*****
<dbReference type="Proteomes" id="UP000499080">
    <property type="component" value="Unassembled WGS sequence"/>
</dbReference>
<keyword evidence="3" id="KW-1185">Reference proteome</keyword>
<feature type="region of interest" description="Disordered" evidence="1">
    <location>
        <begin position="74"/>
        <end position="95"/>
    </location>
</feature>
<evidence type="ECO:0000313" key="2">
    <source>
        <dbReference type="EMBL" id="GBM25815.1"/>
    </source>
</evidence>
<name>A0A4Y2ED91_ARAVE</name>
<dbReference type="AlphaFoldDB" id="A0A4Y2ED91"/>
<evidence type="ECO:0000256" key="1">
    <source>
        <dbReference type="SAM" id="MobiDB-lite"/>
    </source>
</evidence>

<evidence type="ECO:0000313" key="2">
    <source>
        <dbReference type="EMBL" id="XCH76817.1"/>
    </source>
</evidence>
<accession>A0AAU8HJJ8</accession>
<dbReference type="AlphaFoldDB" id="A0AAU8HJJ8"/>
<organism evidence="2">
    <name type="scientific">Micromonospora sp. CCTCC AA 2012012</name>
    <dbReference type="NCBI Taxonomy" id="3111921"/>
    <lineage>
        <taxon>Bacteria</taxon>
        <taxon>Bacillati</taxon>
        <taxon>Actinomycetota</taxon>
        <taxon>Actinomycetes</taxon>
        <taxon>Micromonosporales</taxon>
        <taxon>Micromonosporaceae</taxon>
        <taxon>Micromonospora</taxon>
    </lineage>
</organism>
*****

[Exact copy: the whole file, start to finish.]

<dbReference type="Proteomes" id="UP000499080">
    <property type="component" value="Unassembled WGS sequence"/>
</dbReference>
<keyword evidence="3" id="KW-1185">Reference proteome</keyword>
<feature type="region of interest" description="Disordered" evidence="1">
    <location>
        <begin position="74"/>
        <end position="95"/>
    </location>
</feature>
<evidence type="ECO:0000313" key="2">
    <source>
        <dbReference type="EMBL" id="GBM25815.1"/>
    </source>
</evidence>
<name>A0A4Y2ED91_ARAVE</name>
<dbReference type="AlphaFoldDB" id="A0A4Y2ED91"/>
<evidence type="ECO:0000256" key="1">
    <source>
        <dbReference type="SAM" id="MobiDB-lite"/>
    </source>
</evidence>

<evidence type="ECO:0000313" key="2">
    <source>
        <dbReference type="EMBL" id="XCH76817.1"/>
    </source>
</evidence>
<accession>A0AAU8HJJ8</accession>
<dbReference type="AlphaFoldDB" id="A0AAU8HJJ8"/>
<organism evidence="2">
    <name type="scientific">Micromonospora sp. CCTCC AA 2012012</name>
    <dbReference type="NCBI Taxonomy" id="3111921"/>
    <lineage>
        <taxon>Bacteria</taxon>
        <taxon>Bacillati</taxon>
        <taxon>Actinomycetota</taxon>
        <taxon>Actinomycetes</taxon>
        <taxon>Micromonosporales</taxon>
        <taxon>Micromonosporaceae</taxon>
        <taxon>Micromonospora</taxon>
    </lineage>
</organism>